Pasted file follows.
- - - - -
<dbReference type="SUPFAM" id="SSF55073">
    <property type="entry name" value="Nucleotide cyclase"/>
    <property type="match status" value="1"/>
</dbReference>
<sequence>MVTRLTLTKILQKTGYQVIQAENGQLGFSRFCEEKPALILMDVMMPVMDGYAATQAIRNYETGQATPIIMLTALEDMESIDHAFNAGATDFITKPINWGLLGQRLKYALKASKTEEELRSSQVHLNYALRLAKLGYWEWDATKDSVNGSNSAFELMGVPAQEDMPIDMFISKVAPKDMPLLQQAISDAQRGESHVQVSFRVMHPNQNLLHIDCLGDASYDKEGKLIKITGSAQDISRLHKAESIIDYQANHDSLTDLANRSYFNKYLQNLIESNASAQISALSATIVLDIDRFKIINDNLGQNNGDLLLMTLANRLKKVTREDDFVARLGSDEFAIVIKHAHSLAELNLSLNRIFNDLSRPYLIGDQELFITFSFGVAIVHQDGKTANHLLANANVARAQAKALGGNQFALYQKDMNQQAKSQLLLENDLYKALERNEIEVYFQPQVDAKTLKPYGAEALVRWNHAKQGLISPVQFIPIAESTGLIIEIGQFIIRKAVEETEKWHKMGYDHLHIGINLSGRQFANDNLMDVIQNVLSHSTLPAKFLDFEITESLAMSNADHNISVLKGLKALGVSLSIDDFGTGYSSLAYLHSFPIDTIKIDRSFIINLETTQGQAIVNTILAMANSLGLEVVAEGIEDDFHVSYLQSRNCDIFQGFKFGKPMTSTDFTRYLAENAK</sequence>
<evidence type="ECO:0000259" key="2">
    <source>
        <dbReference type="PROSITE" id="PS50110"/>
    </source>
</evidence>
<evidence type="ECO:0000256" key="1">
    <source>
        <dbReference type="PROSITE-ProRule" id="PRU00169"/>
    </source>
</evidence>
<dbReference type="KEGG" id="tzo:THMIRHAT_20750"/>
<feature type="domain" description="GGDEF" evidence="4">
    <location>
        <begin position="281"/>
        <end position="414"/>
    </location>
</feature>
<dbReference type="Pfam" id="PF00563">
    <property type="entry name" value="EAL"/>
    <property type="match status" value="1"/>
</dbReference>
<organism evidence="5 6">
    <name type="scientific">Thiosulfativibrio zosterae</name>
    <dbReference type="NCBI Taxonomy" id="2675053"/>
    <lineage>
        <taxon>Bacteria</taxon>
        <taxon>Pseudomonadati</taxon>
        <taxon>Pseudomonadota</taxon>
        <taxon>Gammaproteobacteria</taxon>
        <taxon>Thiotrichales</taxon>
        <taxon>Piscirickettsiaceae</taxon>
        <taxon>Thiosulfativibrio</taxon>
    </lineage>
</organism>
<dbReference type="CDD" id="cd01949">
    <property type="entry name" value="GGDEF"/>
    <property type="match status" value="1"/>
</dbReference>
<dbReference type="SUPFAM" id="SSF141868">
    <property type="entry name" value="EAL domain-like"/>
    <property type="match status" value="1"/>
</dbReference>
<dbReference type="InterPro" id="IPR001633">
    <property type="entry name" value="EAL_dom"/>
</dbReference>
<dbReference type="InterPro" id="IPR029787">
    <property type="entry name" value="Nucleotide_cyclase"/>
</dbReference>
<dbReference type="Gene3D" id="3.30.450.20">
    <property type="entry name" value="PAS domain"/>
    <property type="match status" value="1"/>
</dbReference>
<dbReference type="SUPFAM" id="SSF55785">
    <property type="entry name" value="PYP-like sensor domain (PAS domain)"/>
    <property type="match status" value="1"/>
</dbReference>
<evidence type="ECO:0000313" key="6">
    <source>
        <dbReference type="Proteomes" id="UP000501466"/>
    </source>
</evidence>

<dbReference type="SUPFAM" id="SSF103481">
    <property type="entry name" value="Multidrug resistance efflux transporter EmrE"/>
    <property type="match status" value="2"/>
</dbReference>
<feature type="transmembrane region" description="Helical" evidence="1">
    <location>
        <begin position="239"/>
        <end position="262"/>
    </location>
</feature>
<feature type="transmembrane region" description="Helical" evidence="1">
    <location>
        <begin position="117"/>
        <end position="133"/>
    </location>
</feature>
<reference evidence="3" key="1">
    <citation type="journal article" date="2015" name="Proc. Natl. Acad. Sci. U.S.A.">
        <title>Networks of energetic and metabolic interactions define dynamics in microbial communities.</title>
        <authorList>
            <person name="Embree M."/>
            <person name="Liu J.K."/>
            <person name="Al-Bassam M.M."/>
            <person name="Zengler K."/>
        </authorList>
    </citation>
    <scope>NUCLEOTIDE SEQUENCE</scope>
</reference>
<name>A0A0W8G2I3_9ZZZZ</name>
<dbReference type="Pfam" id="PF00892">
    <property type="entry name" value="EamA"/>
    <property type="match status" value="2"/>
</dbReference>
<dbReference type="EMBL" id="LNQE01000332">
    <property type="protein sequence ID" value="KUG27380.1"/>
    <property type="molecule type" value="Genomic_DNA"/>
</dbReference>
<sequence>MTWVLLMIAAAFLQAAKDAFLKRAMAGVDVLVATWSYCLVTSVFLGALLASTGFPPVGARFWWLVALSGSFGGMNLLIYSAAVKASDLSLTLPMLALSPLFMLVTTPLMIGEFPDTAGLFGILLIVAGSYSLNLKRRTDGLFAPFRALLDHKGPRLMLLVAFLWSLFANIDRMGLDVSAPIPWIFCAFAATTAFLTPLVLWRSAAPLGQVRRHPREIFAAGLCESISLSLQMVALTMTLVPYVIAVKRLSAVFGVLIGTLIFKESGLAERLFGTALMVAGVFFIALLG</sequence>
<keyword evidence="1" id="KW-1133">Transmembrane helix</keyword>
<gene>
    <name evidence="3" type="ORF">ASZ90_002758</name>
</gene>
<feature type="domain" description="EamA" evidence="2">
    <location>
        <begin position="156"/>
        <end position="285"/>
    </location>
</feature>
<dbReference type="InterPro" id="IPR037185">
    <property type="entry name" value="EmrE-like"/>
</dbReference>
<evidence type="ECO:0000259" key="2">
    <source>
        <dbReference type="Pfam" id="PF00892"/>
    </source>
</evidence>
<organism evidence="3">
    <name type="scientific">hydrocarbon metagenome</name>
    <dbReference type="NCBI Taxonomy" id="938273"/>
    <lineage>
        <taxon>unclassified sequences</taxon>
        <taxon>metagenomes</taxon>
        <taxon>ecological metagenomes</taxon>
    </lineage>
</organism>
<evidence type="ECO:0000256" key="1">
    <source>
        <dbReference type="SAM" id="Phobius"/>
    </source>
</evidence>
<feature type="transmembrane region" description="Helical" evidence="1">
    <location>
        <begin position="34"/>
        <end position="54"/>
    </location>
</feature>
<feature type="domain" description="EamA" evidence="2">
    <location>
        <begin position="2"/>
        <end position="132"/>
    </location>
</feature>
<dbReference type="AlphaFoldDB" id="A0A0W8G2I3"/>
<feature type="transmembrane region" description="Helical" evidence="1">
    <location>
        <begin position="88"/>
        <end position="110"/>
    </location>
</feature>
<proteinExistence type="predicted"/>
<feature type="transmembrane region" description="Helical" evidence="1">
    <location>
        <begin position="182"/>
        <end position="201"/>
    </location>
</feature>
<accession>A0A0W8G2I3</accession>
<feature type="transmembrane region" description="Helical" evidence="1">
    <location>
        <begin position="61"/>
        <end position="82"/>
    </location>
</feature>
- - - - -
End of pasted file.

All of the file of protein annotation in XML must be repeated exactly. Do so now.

<dbReference type="SUPFAM" id="SSF55073">
    <property type="entry name" value="Nucleotide cyclase"/>
    <property type="match status" value="1"/>
</dbReference>
<sequence>MVTRLTLTKILQKTGYQVIQAENGQLGFSRFCEEKPALILMDVMMPVMDGYAATQAIRNYETGQATPIIMLTALEDMESIDHAFNAGATDFITKPINWGLLGQRLKYALKASKTEEELRSSQVHLNYALRLAKLGYWEWDATKDSVNGSNSAFELMGVPAQEDMPIDMFISKVAPKDMPLLQQAISDAQRGESHVQVSFRVMHPNQNLLHIDCLGDASYDKEGKLIKITGSAQDISRLHKAESIIDYQANHDSLTDLANRSYFNKYLQNLIESNASAQISALSATIVLDIDRFKIINDNLGQNNGDLLLMTLANRLKKVTREDDFVARLGSDEFAIVIKHAHSLAELNLSLNRIFNDLSRPYLIGDQELFITFSFGVAIVHQDGKTANHLLANANVARAQAKALGGNQFALYQKDMNQQAKSQLLLENDLYKALERNEIEVYFQPQVDAKTLKPYGAEALVRWNHAKQGLISPVQFIPIAESTGLIIEIGQFIIRKAVEETEKWHKMGYDHLHIGINLSGRQFANDNLMDVIQNVLSHSTLPAKFLDFEITESLAMSNADHNISVLKGLKALGVSLSIDDFGTGYSSLAYLHSFPIDTIKIDRSFIINLETTQGQAIVNTILAMANSLGLEVVAEGIEDDFHVSYLQSRNCDIFQGFKFGKPMTSTDFTRYLAENAK</sequence>
<evidence type="ECO:0000259" key="2">
    <source>
        <dbReference type="PROSITE" id="PS50110"/>
    </source>
</evidence>
<evidence type="ECO:0000256" key="1">
    <source>
        <dbReference type="PROSITE-ProRule" id="PRU00169"/>
    </source>
</evidence>
<dbReference type="KEGG" id="tzo:THMIRHAT_20750"/>
<feature type="domain" description="GGDEF" evidence="4">
    <location>
        <begin position="281"/>
        <end position="414"/>
    </location>
</feature>
<dbReference type="Pfam" id="PF00563">
    <property type="entry name" value="EAL"/>
    <property type="match status" value="1"/>
</dbReference>
<organism evidence="5 6">
    <name type="scientific">Thiosulfativibrio zosterae</name>
    <dbReference type="NCBI Taxonomy" id="2675053"/>
    <lineage>
        <taxon>Bacteria</taxon>
        <taxon>Pseudomonadati</taxon>
        <taxon>Pseudomonadota</taxon>
        <taxon>Gammaproteobacteria</taxon>
        <taxon>Thiotrichales</taxon>
        <taxon>Piscirickettsiaceae</taxon>
        <taxon>Thiosulfativibrio</taxon>
    </lineage>
</organism>
<dbReference type="CDD" id="cd01949">
    <property type="entry name" value="GGDEF"/>
    <property type="match status" value="1"/>
</dbReference>
<dbReference type="SUPFAM" id="SSF141868">
    <property type="entry name" value="EAL domain-like"/>
    <property type="match status" value="1"/>
</dbReference>
<dbReference type="InterPro" id="IPR001633">
    <property type="entry name" value="EAL_dom"/>
</dbReference>
<dbReference type="InterPro" id="IPR029787">
    <property type="entry name" value="Nucleotide_cyclase"/>
</dbReference>
<dbReference type="Gene3D" id="3.30.450.20">
    <property type="entry name" value="PAS domain"/>
    <property type="match status" value="1"/>
</dbReference>
<dbReference type="SUPFAM" id="SSF55785">
    <property type="entry name" value="PYP-like sensor domain (PAS domain)"/>
    <property type="match status" value="1"/>
</dbReference>
<evidence type="ECO:0000313" key="6">
    <source>
        <dbReference type="Proteomes" id="UP000501466"/>
    </source>
</evidence>

<dbReference type="SUPFAM" id="SSF103481">
    <property type="entry name" value="Multidrug resistance efflux transporter EmrE"/>
    <property type="match status" value="2"/>
</dbReference>
<feature type="transmembrane region" description="Helical" evidence="1">
    <location>
        <begin position="239"/>
        <end position="262"/>
    </location>
</feature>
<feature type="transmembrane region" description="Helical" evidence="1">
    <location>
        <begin position="117"/>
        <end position="133"/>
    </location>
</feature>
<reference evidence="3" key="1">
    <citation type="journal article" date="2015" name="Proc. Natl. Acad. Sci. U.S.A.">
        <title>Networks of energetic and metabolic interactions define dynamics in microbial communities.</title>
        <authorList>
            <person name="Embree M."/>
            <person name="Liu J.K."/>
            <person name="Al-Bassam M.M."/>
            <person name="Zengler K."/>
        </authorList>
    </citation>
    <scope>NUCLEOTIDE SEQUENCE</scope>
</reference>
<name>A0A0W8G2I3_9ZZZZ</name>
<dbReference type="Pfam" id="PF00892">
    <property type="entry name" value="EamA"/>
    <property type="match status" value="2"/>
</dbReference>
<dbReference type="EMBL" id="LNQE01000332">
    <property type="protein sequence ID" value="KUG27380.1"/>
    <property type="molecule type" value="Genomic_DNA"/>
</dbReference>
<sequence>MTWVLLMIAAAFLQAAKDAFLKRAMAGVDVLVATWSYCLVTSVFLGALLASTGFPPVGARFWWLVALSGSFGGMNLLIYSAAVKASDLSLTLPMLALSPLFMLVTTPLMIGEFPDTAGLFGILLIVAGSYSLNLKRRTDGLFAPFRALLDHKGPRLMLLVAFLWSLFANIDRMGLDVSAPIPWIFCAFAATTAFLTPLVLWRSAAPLGQVRRHPREIFAAGLCESISLSLQMVALTMTLVPYVIAVKRLSAVFGVLIGTLIFKESGLAERLFGTALMVAGVFFIALLG</sequence>
<keyword evidence="1" id="KW-1133">Transmembrane helix</keyword>
<gene>
    <name evidence="3" type="ORF">ASZ90_002758</name>
</gene>
<feature type="domain" description="EamA" evidence="2">
    <location>
        <begin position="156"/>
        <end position="285"/>
    </location>
</feature>
<dbReference type="InterPro" id="IPR037185">
    <property type="entry name" value="EmrE-like"/>
</dbReference>
<evidence type="ECO:0000259" key="2">
    <source>
        <dbReference type="Pfam" id="PF00892"/>
    </source>
</evidence>
<organism evidence="3">
    <name type="scientific">hydrocarbon metagenome</name>
    <dbReference type="NCBI Taxonomy" id="938273"/>
    <lineage>
        <taxon>unclassified sequences</taxon>
        <taxon>metagenomes</taxon>
        <taxon>ecological metagenomes</taxon>
    </lineage>
</organism>
<evidence type="ECO:0000256" key="1">
    <source>
        <dbReference type="SAM" id="Phobius"/>
    </source>
</evidence>
<feature type="transmembrane region" description="Helical" evidence="1">
    <location>
        <begin position="34"/>
        <end position="54"/>
    </location>
</feature>
<feature type="domain" description="EamA" evidence="2">
    <location>
        <begin position="2"/>
        <end position="132"/>
    </location>
</feature>
<dbReference type="AlphaFoldDB" id="A0A0W8G2I3"/>
<feature type="transmembrane region" description="Helical" evidence="1">
    <location>
        <begin position="88"/>
        <end position="110"/>
    </location>
</feature>
<proteinExistence type="predicted"/>
<feature type="transmembrane region" description="Helical" evidence="1">
    <location>
        <begin position="182"/>
        <end position="201"/>
    </location>
</feature>
<accession>A0A0W8G2I3</accession>
<feature type="transmembrane region" description="Helical" evidence="1">
    <location>
        <begin position="61"/>
        <end position="82"/>
    </location>
</feature>